The second part, "Conceptual Analysis and the Naturalistic Challenge", includes papers that address the methodological debate between the advocates of conceptual analysis -- traditionally the dominant method in analytic philosophy -- and more naturalistically oriented philosophers.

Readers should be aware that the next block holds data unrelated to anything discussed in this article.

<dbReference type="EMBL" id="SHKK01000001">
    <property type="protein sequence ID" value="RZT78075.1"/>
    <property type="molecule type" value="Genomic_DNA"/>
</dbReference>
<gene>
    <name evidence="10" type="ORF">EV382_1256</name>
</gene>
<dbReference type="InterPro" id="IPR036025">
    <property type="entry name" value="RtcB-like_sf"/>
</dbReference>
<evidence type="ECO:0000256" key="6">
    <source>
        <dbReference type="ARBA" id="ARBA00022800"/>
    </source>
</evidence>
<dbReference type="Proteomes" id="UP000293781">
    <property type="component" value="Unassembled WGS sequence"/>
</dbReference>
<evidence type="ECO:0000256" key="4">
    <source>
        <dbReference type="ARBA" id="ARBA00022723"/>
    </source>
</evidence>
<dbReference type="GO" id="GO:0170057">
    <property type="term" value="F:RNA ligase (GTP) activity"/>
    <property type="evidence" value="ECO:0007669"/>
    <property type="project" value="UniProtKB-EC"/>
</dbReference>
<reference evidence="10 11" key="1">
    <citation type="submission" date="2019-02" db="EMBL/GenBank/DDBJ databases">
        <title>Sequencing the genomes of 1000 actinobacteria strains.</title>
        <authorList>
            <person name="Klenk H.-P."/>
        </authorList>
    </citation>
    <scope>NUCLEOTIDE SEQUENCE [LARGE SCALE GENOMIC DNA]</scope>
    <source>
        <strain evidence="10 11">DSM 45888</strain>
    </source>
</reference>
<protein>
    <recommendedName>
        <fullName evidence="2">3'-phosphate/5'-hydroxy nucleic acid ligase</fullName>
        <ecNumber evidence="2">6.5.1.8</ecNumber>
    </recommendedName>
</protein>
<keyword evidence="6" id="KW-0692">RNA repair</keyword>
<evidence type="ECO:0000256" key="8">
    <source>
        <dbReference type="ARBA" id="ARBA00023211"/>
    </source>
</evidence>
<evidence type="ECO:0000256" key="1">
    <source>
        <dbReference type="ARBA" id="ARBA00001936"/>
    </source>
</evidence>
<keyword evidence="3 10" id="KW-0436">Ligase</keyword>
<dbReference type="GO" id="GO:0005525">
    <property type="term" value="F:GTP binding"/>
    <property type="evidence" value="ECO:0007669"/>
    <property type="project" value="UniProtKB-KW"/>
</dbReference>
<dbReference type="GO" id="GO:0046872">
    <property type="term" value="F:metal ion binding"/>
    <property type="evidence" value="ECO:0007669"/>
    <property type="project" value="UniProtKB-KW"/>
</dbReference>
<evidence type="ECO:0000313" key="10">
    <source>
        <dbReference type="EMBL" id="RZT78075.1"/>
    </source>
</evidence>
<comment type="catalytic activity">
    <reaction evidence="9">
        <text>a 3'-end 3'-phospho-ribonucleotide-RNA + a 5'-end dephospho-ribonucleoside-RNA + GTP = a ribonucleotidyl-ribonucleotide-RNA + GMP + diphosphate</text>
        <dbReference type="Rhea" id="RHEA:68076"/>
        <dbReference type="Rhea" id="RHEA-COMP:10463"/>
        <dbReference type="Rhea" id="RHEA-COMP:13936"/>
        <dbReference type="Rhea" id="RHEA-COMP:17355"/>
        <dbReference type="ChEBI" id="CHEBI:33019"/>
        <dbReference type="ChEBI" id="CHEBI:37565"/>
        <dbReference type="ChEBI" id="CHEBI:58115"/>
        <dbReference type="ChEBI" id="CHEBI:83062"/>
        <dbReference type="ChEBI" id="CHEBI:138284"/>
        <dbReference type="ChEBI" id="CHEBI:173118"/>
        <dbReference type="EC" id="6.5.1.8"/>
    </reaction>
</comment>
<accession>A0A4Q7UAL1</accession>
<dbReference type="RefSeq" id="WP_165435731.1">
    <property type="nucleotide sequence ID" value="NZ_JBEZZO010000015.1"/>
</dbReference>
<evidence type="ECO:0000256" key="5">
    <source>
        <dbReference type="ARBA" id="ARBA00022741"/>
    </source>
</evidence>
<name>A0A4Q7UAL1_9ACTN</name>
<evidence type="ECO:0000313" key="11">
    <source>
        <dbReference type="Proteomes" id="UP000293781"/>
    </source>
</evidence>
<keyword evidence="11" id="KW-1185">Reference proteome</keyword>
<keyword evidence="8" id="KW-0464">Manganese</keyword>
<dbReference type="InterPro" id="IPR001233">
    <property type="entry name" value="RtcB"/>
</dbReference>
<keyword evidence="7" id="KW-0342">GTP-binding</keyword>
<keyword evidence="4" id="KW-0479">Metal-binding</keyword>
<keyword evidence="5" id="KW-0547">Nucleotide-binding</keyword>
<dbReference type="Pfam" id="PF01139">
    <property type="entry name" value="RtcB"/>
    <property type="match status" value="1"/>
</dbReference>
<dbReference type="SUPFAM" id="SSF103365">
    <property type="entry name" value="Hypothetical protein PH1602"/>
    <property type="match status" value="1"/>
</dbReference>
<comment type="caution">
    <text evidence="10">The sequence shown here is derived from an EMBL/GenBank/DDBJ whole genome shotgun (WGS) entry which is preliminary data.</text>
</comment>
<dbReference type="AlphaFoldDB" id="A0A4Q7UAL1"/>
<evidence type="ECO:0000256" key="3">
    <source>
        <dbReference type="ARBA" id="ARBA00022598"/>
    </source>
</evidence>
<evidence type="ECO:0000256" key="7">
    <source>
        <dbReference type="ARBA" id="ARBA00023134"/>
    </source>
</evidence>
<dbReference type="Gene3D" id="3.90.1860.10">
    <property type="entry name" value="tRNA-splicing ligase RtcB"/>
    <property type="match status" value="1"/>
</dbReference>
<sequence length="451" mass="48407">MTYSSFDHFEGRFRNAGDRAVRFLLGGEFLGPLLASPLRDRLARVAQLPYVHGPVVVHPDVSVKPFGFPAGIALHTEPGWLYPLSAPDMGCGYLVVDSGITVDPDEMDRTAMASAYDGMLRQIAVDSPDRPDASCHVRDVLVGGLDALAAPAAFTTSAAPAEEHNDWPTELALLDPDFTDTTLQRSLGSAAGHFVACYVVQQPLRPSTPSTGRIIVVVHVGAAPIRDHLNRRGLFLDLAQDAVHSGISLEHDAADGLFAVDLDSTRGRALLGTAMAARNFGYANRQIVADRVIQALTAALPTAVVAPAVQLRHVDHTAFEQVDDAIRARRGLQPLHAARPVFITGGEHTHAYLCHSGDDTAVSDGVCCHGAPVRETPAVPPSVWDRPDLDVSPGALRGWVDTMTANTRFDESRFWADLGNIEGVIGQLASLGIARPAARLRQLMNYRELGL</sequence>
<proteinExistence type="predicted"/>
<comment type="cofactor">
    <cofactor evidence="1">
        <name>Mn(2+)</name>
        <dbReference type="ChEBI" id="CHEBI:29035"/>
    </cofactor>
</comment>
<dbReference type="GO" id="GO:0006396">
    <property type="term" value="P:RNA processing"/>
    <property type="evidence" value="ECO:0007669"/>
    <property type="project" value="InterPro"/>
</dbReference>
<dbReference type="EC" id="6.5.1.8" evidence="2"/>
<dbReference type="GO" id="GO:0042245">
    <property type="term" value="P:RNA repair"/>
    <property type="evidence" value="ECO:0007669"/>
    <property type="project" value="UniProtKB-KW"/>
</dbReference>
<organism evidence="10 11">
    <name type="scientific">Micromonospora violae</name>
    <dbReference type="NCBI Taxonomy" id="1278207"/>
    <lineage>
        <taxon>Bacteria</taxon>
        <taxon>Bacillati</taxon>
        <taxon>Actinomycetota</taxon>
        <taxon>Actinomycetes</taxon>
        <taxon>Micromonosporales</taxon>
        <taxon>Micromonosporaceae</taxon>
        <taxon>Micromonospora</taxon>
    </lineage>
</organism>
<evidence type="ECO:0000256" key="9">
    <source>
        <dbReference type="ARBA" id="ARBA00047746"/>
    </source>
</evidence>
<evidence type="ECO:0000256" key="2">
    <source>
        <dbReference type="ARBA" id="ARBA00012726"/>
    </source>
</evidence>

In "A Naturalistic Methodology" Hilary Kornblith defends the prospects of a naturalized philosophical method. Such a method does undeniably apply to vast parts of philosophy of science: no philosophers could sensibly write about, say, quantum mechanics or natural selection without knowing what contemporary science tells us about those fields. However, Kornblith also discusses in detail some less obvious case studies (regarding, in particular, deliberation and memory),in which a naturalized philosophical methodology seems to recommend itself. Such examples show the falsity of the old-fashioned methodological view (we could call it "methodological isolationism"), according to which philosophy necessarily works a priori, in absolute independence from the empirical work of the sciences. An interesting point that Kornblith raises against methodological isolationism (one that is ignored too often) is that armchair theorizing need not be entirely a priori: "when we sit down in the armchair in order to engage in philosophical contemplation, all our prior beliefs, whatever their source [including experience], may influence our theorizing" (157). Very importantly, this may also be true of intuitions, to which armchair philosophers are partial. Saul Kripke, for example, famously wrote that "something having intuitive content [is] very heavy evidence in favor on it" -- and actually the most "conclusive evidence one can have in favor of anything."[2] Therefore, one can safely conclude that, in many cases, armchair philosophy is not done entirely a priori, and that all the methodological views that advocate plain methodological isolationism are just wrong. Arguably, however, not many contemporary philosophers -- especially in the Anglophone tradition -- would defend methodological isolationism: most of them would grant that, in some respects, when one deals with, say, free will, causation, responsibility, or rationality, one should also consider what science has to say about those phenomena.